Tuesday, January 09, 2024

Seven coming-of-age novels from around the world

Aube Rey Lescure is a French-Chinese-American writer. She grew up between Provence, northern China, and Shanghai, and graduated from Yale University in 2015. She worked in foreign policy before becoming an itinerant writer.

Her debut novel is River East, River West.

At Electric Lit the author tagged seven books from around the globe "about young people growing up too fast, too hard, too weird, too tenderly because they live in places where the setting is a driving force for complicated youths." One title on the list:
Spain: Dogs of Summer by Andrea Abreu, translated from the Spanish by Julia Sanches

This novel’s original Spanish title is Panza de Burro, or “donkey’s belly,” a Canarian description of the low-lying cloud cover clinging to the volcanic landscape of northern Tenerife. The ten-year-old narrator and her best friend Idora live in a working class town where many of the adults’ livelihoods are tied to the resort economy of the island’s south. For the girls, the sea is a three hour walk away. They spend much of their languid, suffocating summer failing to get to it, settling instead for a made-believe “canal beach” with concrete slabs and a trickle of water littered with ubiquitous pine needles.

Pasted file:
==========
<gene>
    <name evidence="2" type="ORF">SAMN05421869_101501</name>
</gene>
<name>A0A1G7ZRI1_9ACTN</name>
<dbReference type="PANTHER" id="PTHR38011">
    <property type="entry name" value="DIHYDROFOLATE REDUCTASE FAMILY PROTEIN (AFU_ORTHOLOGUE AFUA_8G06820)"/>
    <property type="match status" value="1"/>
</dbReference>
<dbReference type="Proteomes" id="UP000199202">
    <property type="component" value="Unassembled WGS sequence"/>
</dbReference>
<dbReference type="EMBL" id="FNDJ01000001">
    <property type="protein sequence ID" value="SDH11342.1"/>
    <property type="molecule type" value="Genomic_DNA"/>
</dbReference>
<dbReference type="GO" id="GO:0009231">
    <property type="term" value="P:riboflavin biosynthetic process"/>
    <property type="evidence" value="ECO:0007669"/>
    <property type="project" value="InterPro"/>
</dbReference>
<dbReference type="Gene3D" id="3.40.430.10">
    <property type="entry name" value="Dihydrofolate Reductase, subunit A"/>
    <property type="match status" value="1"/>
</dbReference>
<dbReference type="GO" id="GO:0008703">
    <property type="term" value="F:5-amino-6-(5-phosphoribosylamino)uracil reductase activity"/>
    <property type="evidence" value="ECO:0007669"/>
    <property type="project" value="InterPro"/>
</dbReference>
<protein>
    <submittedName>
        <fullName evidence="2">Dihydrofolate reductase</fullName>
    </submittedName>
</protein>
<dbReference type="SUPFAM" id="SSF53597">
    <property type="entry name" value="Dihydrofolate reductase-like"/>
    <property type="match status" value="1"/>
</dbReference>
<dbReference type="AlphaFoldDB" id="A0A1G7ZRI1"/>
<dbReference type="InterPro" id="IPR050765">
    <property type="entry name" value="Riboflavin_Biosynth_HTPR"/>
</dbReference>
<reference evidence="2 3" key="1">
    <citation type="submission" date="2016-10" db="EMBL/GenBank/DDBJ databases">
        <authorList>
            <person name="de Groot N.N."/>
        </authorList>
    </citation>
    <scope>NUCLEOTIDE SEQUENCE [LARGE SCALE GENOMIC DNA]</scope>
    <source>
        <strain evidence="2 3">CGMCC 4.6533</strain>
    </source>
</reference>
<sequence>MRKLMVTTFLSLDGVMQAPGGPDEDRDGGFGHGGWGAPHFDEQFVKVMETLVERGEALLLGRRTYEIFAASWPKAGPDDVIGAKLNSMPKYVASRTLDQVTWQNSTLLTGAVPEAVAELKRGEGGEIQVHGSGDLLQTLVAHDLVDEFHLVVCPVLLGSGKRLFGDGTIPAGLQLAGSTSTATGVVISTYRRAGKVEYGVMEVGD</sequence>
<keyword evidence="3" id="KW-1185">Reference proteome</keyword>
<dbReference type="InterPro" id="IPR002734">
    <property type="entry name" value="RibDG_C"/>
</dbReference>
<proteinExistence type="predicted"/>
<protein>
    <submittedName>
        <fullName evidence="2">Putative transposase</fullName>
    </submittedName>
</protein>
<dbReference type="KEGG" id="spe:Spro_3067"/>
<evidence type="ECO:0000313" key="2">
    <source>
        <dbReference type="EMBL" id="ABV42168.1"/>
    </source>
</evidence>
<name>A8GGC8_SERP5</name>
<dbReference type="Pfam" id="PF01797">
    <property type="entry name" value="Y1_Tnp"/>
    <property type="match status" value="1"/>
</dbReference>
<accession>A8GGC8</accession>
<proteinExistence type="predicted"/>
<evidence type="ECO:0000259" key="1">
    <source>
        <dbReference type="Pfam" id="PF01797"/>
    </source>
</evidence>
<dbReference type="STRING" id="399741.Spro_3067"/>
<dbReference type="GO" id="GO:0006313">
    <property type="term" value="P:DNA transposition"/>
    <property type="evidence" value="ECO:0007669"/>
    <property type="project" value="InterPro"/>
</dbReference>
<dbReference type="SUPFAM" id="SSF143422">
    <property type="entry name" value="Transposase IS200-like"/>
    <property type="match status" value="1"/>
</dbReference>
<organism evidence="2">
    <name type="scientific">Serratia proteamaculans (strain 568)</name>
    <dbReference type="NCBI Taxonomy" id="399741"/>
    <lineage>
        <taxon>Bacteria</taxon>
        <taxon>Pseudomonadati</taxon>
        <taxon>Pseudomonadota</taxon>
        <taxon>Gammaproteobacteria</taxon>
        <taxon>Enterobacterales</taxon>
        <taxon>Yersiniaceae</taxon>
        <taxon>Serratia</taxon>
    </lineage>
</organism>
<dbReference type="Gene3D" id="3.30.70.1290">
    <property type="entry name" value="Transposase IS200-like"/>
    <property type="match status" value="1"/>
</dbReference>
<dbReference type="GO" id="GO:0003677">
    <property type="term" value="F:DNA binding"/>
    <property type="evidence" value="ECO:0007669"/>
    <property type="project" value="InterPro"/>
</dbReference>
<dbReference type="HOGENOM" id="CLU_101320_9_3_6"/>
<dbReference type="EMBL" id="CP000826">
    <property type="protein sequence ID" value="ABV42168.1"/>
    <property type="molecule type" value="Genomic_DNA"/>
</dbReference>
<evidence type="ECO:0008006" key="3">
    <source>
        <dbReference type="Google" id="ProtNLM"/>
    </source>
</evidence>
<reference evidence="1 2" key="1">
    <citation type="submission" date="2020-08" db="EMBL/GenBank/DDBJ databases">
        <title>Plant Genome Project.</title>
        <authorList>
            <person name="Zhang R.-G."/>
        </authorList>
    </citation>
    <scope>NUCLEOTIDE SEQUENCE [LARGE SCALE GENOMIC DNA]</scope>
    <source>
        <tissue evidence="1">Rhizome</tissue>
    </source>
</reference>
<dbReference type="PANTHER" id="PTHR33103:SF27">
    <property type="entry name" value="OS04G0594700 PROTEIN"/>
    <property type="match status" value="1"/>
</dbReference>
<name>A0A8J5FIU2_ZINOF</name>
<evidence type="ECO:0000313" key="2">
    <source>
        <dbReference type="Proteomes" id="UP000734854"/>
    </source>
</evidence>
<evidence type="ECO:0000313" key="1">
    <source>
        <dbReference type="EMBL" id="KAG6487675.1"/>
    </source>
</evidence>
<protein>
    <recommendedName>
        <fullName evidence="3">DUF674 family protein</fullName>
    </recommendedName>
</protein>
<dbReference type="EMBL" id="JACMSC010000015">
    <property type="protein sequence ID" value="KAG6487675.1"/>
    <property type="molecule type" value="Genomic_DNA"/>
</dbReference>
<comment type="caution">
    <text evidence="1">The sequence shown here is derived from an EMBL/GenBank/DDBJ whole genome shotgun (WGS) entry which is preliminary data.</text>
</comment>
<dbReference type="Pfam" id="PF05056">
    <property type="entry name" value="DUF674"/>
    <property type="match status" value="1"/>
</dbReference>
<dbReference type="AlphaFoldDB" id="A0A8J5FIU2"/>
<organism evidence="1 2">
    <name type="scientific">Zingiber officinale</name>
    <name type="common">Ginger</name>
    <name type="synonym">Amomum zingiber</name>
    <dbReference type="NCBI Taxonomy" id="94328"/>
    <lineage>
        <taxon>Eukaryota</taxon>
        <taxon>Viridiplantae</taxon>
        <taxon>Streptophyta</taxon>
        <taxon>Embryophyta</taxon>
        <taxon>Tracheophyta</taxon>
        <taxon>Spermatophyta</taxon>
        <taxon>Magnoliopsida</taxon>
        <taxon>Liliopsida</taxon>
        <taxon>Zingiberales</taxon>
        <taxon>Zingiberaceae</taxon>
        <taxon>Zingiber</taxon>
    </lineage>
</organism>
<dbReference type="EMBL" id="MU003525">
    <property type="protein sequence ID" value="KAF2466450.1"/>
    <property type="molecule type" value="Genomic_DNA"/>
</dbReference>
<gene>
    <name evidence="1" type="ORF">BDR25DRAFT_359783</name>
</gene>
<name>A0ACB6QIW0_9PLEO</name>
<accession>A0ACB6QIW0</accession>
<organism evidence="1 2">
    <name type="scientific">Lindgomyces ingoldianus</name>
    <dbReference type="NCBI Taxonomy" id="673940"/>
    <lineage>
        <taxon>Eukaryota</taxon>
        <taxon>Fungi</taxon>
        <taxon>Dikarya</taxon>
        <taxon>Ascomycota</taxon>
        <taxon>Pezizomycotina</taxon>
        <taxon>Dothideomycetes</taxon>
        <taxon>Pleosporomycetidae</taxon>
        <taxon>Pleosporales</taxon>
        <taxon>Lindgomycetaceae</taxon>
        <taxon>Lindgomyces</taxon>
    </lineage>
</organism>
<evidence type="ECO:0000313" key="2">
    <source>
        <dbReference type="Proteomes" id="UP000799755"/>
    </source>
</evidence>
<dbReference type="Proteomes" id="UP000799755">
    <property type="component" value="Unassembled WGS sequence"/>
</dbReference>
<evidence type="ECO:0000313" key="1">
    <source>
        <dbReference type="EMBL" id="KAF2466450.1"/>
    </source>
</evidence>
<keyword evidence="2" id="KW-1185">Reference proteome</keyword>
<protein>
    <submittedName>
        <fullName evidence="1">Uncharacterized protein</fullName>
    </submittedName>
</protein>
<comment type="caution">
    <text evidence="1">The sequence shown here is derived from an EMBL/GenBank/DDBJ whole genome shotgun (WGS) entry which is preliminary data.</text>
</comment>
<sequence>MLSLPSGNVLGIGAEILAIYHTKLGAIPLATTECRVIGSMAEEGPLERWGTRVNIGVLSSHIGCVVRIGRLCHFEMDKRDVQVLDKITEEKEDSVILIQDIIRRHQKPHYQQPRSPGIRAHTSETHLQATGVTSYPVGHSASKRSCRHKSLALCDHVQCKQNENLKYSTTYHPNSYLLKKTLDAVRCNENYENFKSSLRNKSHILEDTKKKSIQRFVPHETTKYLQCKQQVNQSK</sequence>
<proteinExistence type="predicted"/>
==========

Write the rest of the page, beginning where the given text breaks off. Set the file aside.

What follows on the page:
The town’s roads are steep (“a vertical neighborhood on a vertical mountain”), the houses multicolored and half finished, the minimarket a distributor of junk food and mean gossip. The narrator resents the holiday residences her mother needs to clean, from which she feels separated by “a barrier of clear clingfilm.” The girls eat and purge and gorge on berries and pears that make them shit endlessly, they grind their bodies on everything, including each other, they roam in the heat and volcanic haze. The clouds are always low, hovering right above their heads, their oppression a pressure cooker, presaging the boiling point towards which the novel is gathering force.
Read about another entry on the list.

--Marshal Zeringue